NORWALK – The voters of Norwalk have spoken. With 100% of precincts reporting, Jennifer Perez, Tony Ayala, and Margarita Rios will serve as Norwalk's newest city council members this spring.
Perez, a Norwalk planning commissioner, and Ayala took an early lead Tuesday night in the crowded race for two, four-year terms open on the Norwalk City Council.
Perez garnered a solid victory, garnering 24.95% of the vote (1,588 votes) while Ayala, a former coordinator and services director at the Norwalk Senior Center, earned 23.71% of the vote (1,509 votes).
A sitting member of the Norwalk Planning Commission, Perez had no time to pause after winning her seat. On Wednesday, she was back at her job, driving back to Norwalk from Los Angeles in the afternoon for one of her son’s baseball games -- while another son attended a practice of his own.
She hoped to attend at least part of each activity before a scheduled Planning Commission meeting Wednesday night.
“I’ve already spoken to the deputy city manager to arrange some meetings in the next couple days so that I may better prepare myself [to] get up to speed on some of the immediate plans of action,” Perez said.
“I want to gather as much information I can and study and learn to be prepared…for [my] first meeting.”
Perez said she “wanted to thank the residents and businesses of Norwalk, my entire family and support team.”
“This is the first day of the next four [years].”
Reflecting on his campaign discussions with residents as he walked the precincts, Ayala reiterated his want for better communication between residents and the city services available.
“We have a lot of work to do,” Ayala said.
His first acknowledgment was that many of the city’s Hispanic population has very limited Spanish versions of important communications available to them.
Ayala suggests this is a result of the predominantly-English materials, like the “Norwalk Now” newsletter.
Trash collection -- specifically large items -- left on the streets by residents or others, is not being directed to the appropriate programs available for such things, Ayala said.
In addition to the communication issue, he also wants to look at the status of the repair of roads in the city.
“Streets are torn up. Whether its north, south east or west,” he said. “They are big dollar items. It’s going to take a lot of work to try to figure out how to fund these things.”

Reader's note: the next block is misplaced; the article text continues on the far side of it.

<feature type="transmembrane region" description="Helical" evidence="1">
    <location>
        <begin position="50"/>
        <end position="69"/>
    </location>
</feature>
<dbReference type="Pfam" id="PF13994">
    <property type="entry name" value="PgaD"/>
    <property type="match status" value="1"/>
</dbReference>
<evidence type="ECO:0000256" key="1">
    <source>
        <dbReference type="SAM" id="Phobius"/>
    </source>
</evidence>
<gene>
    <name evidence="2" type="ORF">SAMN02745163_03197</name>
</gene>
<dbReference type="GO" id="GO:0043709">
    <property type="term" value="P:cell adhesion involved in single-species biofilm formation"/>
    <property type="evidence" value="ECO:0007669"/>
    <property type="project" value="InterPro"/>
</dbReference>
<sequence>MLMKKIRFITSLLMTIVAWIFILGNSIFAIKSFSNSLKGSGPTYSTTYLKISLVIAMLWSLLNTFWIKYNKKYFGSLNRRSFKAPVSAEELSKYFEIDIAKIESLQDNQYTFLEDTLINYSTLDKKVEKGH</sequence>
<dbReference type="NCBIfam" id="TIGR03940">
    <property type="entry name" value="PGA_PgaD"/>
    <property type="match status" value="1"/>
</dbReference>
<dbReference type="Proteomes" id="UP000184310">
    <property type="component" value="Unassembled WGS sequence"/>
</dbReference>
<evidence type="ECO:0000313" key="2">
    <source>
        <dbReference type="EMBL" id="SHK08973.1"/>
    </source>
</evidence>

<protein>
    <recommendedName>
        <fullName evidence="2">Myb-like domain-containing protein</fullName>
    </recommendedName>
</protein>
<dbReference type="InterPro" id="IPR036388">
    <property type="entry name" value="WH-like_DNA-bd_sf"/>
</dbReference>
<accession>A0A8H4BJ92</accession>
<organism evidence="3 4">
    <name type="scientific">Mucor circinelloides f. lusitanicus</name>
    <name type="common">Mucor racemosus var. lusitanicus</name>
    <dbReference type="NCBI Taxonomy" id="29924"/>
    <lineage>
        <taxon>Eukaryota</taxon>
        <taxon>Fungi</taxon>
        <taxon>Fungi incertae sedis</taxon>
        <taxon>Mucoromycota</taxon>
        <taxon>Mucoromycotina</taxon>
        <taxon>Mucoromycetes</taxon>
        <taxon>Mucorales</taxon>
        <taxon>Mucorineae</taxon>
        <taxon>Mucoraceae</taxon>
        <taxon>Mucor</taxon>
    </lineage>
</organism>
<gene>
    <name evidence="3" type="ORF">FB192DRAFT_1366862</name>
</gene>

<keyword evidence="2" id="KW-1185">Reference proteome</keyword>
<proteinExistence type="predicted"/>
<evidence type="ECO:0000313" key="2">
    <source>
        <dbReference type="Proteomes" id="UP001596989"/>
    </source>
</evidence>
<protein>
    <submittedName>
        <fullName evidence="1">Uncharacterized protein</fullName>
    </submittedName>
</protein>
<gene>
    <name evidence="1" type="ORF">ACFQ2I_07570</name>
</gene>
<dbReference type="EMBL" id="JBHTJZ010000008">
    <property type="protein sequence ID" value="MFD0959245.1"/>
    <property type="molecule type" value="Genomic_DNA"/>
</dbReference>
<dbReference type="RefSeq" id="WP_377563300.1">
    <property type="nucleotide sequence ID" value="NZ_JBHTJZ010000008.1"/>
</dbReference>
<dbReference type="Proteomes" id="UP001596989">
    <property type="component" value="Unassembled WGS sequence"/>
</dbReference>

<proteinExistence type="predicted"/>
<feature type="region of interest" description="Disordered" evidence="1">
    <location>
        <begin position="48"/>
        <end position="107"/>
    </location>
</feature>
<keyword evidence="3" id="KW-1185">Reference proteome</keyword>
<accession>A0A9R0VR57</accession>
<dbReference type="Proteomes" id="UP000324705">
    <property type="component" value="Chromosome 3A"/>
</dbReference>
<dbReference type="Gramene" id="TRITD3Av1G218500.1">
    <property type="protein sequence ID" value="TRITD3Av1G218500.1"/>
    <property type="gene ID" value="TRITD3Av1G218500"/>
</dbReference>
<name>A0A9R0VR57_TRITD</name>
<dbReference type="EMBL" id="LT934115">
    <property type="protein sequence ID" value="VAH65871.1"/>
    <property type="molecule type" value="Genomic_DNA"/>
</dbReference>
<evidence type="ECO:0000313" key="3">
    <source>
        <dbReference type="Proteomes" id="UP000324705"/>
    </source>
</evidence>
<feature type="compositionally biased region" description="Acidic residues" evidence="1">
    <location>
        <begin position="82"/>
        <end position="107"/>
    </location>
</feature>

He praised Norwalk residents “for how smart they are,” recalling a group of residents who formed their own neighborhood watch program.
According to Ayala, “they have nothing to do with the city because the city hasn’t been proactive with neighborhood watch [so] they formed their own.”
“I think people are very, very, very aware and I think that is going to make a big difference in how fast we can change stuff,” he said.
Esperanza Free and Enrique Aranda trailed behind in Tuesday’s election with 1,003 and 893 votes respectively.
“I am pretty proud of the job and work we did,” said Free, speaking of the team effort involved. “I ran on my own merits including raising my own campaign money. Not bad for a first timer.”
The remaining candidates running for the two seats included Candy Martinez (473 votes), Harvey Cardenas (280 votes), Marcel Mercado (243 votes), Debbie Martinez (199) and Jamie E. Armenta (176).
In the special election to fill former Councilman Marcel Rodarte's seat on the council, Margarita Rios won soundly, earning 63.99% of the vote (2,324 votes).
“I’m just happy that our hard work paid off,” said Rios. “I’m very grateful to my group of volunteers who were with me along the way. I look forward to working the fellow councilmembers to make a positive impact in our city.”
Alberto Uribe, 24, who ran on a platform of youth and vitality, garnered just 303 votes, yet in defeat remained enthusiastic for Norwalk’s future.
“I’m excited for the future of Norwalk,” said Uribe. “I hope that the new leadership there will really work towards the issues that they were talking about…they’re definitely capable of bringing positive change and I’m excited for what they’re going to do. I’m thankful for this entire experience.”
Rodarte resigned last June to take a position as president of the California Contract Cities Association. Rios, a Norwalk-La Mirada Unified School District board member, will now serve the remaining two years of his term and is eligible to run as an incumbent in the next election.
Her opponents, Ken Menchaca and Uribe, received 1,005 and 303 votes respectively.
A swearing-in ceremony for all three new council members is set for April 11.